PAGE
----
Santa Clara County supervisors are set Tuesday to pump another $350 million of affordable housing bond money to build more low-income housing.
In 2016, Santa Clara County residents approved a $950 million housing bond, known as Measure A, to fund construction of 4,800 housing units across the Bay Area.
The premise of Measure A has always been to use the nearly $1 billion bond within a decade to quickly build thousands of homes. Though the county has allocated money on time, it’s struggled to build units fast enough to keep up with the rising costs of construction and inflation.
“We (the county), with the leadership of our voters, instead of making this a 30-year program, we made this a 10-year program to build housing as fast as we can to make sure we get people in our community housed,” said Supervisor Cindy Chavez. “Tomorrow I’m looking forward to passing the second $350 million (portion) of resources to make it available for affordable housing.”
An audit presented in March by accounting firm MGO stated that Measure A “has not been effective in accomplishing its mission” to provide affordable housing. Auditors wrote that the slow rate of construction and delivery has made projects vulnerable to price increases, ultimately threatening the county’s ability to provide housing for those most in need.
So far, 2,969 apartments have been funded for construction. To date, only 217 have been built and occupied.
Chavez’s spokeswoman Beth Willon on Monday claimed in a media advisory that 2,969 apartments had been built using Measure A funding “years ahead of the 10-year goal” — instead of 217. She also claimed 34 housing developments were completed. Only four have been completed.
The 10-year goal is 4,800 housing units.
She sent out a clarification hours later after being asked about it by San José Spotlight.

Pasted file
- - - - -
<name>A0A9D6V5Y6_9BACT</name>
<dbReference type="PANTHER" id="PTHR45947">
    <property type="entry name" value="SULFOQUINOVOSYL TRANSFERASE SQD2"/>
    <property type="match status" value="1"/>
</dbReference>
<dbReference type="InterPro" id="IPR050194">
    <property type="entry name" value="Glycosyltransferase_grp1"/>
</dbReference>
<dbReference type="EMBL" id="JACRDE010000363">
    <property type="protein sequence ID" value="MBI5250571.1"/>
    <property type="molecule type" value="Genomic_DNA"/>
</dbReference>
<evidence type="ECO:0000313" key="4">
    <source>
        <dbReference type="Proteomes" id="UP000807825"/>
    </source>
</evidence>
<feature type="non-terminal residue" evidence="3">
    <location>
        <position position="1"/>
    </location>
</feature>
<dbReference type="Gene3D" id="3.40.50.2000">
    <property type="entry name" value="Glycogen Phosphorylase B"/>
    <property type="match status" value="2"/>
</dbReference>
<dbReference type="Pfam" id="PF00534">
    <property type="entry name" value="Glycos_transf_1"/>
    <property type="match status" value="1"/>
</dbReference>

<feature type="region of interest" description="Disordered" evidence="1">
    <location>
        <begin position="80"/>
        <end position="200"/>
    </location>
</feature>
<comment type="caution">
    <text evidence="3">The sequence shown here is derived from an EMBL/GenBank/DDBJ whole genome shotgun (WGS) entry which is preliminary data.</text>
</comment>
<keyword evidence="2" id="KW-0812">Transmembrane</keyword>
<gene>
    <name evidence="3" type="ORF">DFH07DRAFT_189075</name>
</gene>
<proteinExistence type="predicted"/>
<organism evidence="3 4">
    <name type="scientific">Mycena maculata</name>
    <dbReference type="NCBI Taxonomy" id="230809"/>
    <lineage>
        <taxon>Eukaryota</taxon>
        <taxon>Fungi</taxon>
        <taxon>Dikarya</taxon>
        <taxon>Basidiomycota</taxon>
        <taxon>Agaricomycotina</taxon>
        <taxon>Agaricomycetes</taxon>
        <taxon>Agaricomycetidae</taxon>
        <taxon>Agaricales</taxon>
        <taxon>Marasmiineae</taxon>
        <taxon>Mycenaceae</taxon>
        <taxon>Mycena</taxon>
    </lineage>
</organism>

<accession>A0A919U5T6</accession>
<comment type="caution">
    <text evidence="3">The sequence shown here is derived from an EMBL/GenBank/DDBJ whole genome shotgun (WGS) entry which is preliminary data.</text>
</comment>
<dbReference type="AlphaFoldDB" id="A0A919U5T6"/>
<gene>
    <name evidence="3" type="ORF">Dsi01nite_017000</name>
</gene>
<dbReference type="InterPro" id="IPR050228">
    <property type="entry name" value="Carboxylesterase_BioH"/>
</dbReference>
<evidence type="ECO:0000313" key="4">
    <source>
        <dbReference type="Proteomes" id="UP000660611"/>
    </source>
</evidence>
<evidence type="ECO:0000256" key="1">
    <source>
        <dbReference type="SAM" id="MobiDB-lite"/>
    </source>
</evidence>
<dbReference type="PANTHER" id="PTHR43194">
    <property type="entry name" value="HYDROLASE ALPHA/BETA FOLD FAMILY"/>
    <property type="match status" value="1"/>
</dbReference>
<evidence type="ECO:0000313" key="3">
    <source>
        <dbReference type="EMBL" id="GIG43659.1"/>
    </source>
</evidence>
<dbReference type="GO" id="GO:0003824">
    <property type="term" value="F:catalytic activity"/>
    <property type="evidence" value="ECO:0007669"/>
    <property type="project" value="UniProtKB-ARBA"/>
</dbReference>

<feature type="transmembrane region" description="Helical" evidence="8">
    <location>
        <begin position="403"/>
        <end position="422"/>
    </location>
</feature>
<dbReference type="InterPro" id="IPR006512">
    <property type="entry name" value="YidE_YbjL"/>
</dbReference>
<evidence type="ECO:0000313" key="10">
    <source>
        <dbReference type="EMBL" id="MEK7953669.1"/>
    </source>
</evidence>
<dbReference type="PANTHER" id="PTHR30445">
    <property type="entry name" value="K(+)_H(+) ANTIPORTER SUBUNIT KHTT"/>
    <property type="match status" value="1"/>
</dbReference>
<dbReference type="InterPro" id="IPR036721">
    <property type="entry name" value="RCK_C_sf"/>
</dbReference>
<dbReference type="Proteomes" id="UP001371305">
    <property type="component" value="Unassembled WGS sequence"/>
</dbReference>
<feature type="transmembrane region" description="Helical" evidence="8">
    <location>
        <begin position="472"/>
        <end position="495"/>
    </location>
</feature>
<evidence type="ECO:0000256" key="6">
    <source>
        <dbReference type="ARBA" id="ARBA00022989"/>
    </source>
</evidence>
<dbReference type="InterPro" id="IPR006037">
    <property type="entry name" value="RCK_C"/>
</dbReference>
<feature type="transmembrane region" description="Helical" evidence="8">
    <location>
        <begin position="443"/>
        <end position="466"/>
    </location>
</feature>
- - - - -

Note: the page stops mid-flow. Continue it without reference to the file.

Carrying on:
Officials said several more apartment complexes are scheduled to open this spring and summer, including Leigh Avenue Apartments for seniors in San Jose.
There are three main reasons why Measure A projects are behind schedule: Delayed land-use permits, construction delays and setbacks in obtaining necessary funding.
In March, Consuelo Hernandez, director of the county’s Office of Supportive Housing, said she’s been candid with everyone—including county supervisors—about how difficult building housing is.
“It takes five years from the time you identify a site for development to the time you can open the doors,” Hernandez said at the time. “Five years on a good day. I realize we share the same concerns as you do about speed and progress.”
As of April, 618 existing units have been funded for renovation, while 332 are renovated and occupied.
To date, 34 housing developments have been funded and four have been completed. Complexes funded in this new portion of Measure A money include units in Mountain View, Palo Alto and Los Altos, according to Hernandez.
“I’ve had the honor and privilege of implementing the affordable housing bond since the voters passed it in 2016,” Hernandez said. “We moved very quickly. Our first report to the board was in February 2017, and by November of that same year we were (making project recommendations).”
The housing bond also set aside $25 million for a first-time homebuyer loan program. Since the program opened in 2017, 29 families purchased a home with the help of the loan. In 2021 alone, Chavez said five households purchased a home.
Contact Madelyn Reese at [email protected] or follow @MadelynGReese on Twitter.
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